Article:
On Wednesday, March 3, 2011, the Ohio Senate passed an amended version of Senate Bill 5, which proposes significant reforms to Ohio's public sector collective bargaining act and Ohio's school law.

Notably, the Bill is NOT law yet, and the terms of the Bill will likely change. However, below is a list of some of the major changes proposed by the Bill as it was passed by the Ohio Senate:


  • Reinstates collective bargaining rights for state employees. The initial Bill eliminated collective bargaining for state and public university employees.
  • Eliminates the right to strike for all public sector employees. Under the existing law, only police and firefighters were restricted from striking. Under the Bill, any public employee that strikes may be subject to removal, pay deductions, and (for those public employees that strike in violation of a court's injunction) criminal fines and/or possible imprisonment. Furthermore, any union that supports a strike may have the payment of dues suspended.
  • Redefines what matters are subject to bargaining. Mandatory subjects of bargaining include: wages, hours, and other terms and conditions of employment. Subjects prohibited from bargaining include: health care benefits, pension pick-up, privatization of services, workforce levels, hourly overtime rates in excess of the Fair Labor Standards Act, and past practices. Other subjects, including subjects included in a previous contract, are permissive subjects of bargaining.
  • Creates a new dispute procedure. All public employees would follow the same dispute procedure (thus eliminating conciliation for police and fire employees). If the parties cannot reach an agreement through bargaining, then they may request a mediator. After a mediator is appointed, if the parties still cannot reach an agreement, then the parties may request the appointment of an arbitrator, called a fact-finder. A fact-finding hearing may be open to the public at the request of either party (currently they are private). If the parties still cannot agree on the terms of an agreement, then the legislative body of the public employer must vote to accept the last best offer of either the union or the public employer in a public meeting. The parties would then have to agree to the terms of the agreement for three years.
  • Modifies the factors fact-finders can consider in making their recommendations. Most notably, fact-finders can only consider the public employer's current financial status at the time of bargaining (and not any potential increase in revenue by raising taxes, selling assets, assuming new debt, etc.) when determining whether the public employer can afford to pay for the terms of the collective bargaining agreement.
  • Changes public employee vacation and sick leave amounts, police and fire DROP benefits, and caps the amounts of vacation leave, holidays, personal days, and sick leave payouts that can be agreed to in an agreement.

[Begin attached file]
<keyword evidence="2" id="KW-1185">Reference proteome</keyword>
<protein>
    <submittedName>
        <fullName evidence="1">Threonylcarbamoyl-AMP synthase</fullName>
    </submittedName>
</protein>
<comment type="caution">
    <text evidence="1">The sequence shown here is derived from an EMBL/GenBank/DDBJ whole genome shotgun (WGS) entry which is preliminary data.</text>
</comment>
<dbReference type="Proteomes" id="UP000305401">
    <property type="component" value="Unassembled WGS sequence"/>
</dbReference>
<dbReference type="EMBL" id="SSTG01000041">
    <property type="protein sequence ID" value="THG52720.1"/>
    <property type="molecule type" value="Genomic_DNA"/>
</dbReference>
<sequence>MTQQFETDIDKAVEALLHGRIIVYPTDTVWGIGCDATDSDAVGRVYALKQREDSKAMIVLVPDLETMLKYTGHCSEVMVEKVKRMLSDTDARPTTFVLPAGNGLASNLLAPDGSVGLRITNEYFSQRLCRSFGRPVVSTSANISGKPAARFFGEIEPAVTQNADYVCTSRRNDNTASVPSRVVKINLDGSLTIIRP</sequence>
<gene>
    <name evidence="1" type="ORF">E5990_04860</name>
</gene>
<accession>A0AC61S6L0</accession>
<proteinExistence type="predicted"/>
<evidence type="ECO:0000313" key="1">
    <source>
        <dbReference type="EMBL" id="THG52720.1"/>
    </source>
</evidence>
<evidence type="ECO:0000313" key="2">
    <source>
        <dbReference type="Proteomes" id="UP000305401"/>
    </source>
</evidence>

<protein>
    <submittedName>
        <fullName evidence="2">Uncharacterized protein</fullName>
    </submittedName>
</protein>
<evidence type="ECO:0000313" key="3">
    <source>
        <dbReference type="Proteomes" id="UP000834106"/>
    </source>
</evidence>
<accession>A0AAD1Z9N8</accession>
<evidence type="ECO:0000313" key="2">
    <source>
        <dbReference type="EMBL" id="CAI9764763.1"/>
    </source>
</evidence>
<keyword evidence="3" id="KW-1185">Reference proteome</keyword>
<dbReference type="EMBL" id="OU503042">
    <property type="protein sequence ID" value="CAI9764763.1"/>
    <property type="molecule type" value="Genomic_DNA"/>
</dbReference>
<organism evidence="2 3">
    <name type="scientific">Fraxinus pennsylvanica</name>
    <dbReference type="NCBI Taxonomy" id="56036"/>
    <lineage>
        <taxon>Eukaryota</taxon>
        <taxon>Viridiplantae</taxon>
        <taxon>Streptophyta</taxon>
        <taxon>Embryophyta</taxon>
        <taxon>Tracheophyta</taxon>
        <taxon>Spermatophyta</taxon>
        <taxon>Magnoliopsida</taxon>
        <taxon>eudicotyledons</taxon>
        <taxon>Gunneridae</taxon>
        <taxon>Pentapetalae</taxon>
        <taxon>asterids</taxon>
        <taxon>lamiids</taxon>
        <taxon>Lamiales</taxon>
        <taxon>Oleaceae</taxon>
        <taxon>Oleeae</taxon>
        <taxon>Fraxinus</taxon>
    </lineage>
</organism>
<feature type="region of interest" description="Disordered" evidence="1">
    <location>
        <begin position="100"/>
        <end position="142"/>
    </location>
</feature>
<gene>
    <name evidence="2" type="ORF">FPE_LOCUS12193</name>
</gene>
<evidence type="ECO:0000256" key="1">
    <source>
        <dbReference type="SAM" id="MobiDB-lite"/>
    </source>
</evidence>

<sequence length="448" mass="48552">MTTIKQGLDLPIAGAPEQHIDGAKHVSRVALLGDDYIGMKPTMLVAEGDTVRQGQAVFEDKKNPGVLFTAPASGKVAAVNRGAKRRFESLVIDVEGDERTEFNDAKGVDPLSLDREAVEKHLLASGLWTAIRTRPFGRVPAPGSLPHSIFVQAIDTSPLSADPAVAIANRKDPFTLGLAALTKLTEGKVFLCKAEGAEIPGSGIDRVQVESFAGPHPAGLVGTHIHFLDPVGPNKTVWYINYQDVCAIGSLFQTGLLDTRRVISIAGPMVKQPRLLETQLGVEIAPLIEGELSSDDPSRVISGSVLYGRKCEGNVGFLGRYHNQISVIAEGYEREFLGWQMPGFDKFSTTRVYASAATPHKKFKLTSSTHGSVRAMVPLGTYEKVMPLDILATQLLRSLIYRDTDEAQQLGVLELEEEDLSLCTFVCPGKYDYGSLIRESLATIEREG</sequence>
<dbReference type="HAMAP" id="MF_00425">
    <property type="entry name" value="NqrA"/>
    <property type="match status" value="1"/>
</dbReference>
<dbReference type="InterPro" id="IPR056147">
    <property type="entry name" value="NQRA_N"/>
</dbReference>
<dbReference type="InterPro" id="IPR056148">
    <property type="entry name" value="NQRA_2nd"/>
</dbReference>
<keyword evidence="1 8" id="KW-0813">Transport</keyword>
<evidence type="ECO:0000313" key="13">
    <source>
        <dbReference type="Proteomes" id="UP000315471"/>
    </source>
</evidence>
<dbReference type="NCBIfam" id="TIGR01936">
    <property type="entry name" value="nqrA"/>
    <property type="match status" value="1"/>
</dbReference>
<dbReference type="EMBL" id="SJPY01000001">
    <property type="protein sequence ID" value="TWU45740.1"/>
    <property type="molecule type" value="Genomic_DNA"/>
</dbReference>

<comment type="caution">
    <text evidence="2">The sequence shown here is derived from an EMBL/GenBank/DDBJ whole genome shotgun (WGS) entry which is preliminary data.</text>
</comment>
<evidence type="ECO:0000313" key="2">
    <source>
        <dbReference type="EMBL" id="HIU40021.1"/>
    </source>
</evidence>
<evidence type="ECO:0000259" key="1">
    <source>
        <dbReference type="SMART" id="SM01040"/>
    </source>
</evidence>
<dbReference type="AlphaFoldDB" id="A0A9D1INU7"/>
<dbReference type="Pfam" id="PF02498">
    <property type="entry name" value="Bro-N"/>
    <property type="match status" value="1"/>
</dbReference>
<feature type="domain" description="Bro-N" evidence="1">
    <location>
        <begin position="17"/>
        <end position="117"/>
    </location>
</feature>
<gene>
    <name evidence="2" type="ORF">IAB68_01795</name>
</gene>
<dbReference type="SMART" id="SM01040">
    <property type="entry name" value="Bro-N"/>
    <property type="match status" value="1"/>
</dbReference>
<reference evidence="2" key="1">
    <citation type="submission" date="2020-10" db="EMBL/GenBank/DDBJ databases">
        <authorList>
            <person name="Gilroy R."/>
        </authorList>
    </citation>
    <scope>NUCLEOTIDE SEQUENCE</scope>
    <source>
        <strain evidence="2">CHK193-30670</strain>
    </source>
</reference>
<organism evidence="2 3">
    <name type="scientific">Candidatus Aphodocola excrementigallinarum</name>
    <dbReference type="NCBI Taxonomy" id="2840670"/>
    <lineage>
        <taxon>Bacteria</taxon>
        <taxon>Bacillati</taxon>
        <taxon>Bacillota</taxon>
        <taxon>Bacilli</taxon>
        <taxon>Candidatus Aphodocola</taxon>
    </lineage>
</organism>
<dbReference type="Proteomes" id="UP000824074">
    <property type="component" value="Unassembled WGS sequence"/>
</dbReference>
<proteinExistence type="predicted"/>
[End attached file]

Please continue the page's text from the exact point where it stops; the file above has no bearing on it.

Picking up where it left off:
• Clarifies what public employees are excluded from being a bargaining unit member, especially as applied to firefighters and faculty at public universities. Specifically, faculty at public universities that exercise managerial authority are not subject to bargaining. "Fire supervisory officers" (term not defined) are not subject to collective bargaining.
  • Changes fire bargaining unit definitions, so that rank and file firefighters cannot be in the same bargaining unit as members who are ranked lieutenant and above.
  • Permits a public employer to make changes to an agreement during a fiscal emergency/watch.
  • Expands the list of factors a public employer can consider in cases of reductions-in-force. Currently it is generally just seniority/longevity, but is expanded to include performance considerations.
  • Establishes public employee merit pay ranges (as opposed to step increases based solely on years of service).
  • Expands management rights for public employers.

The Bill also makes significant changes to Ohio School law, including allowing teachers to negotiate a three-year initial contract, and subsequent contracts for two to five years.

Notably, none of the Bill's provisions would affect existing collective bargaining agreements. The changes would become effective for contracts entered into on or after the Bill's effective date.

Many anticipate that the Ohio House Insurance and Labor Committee will begin hearings on the Bill this week. Likely, the Ohio House will adopt more amendments to the Bill. If it is amended, then any differences between the House and Senate Bills would have to be reconciled and approved. Then the Bill would be sent to the Governor for his approval, and filed with the Ohio Secretary of State.

Opponents of the Bill have pledged to put the Bill up for a state-wide referendum. The referendum could appear on the November 2011 ballot or the November 2012 ballot depending on a) when the Bill is received by the Ohio Secretary of State, and b) whether the Bill's opponents can gather the required number of signatures. Significantly, the effective date of the Bill may be delayed until after the referendum.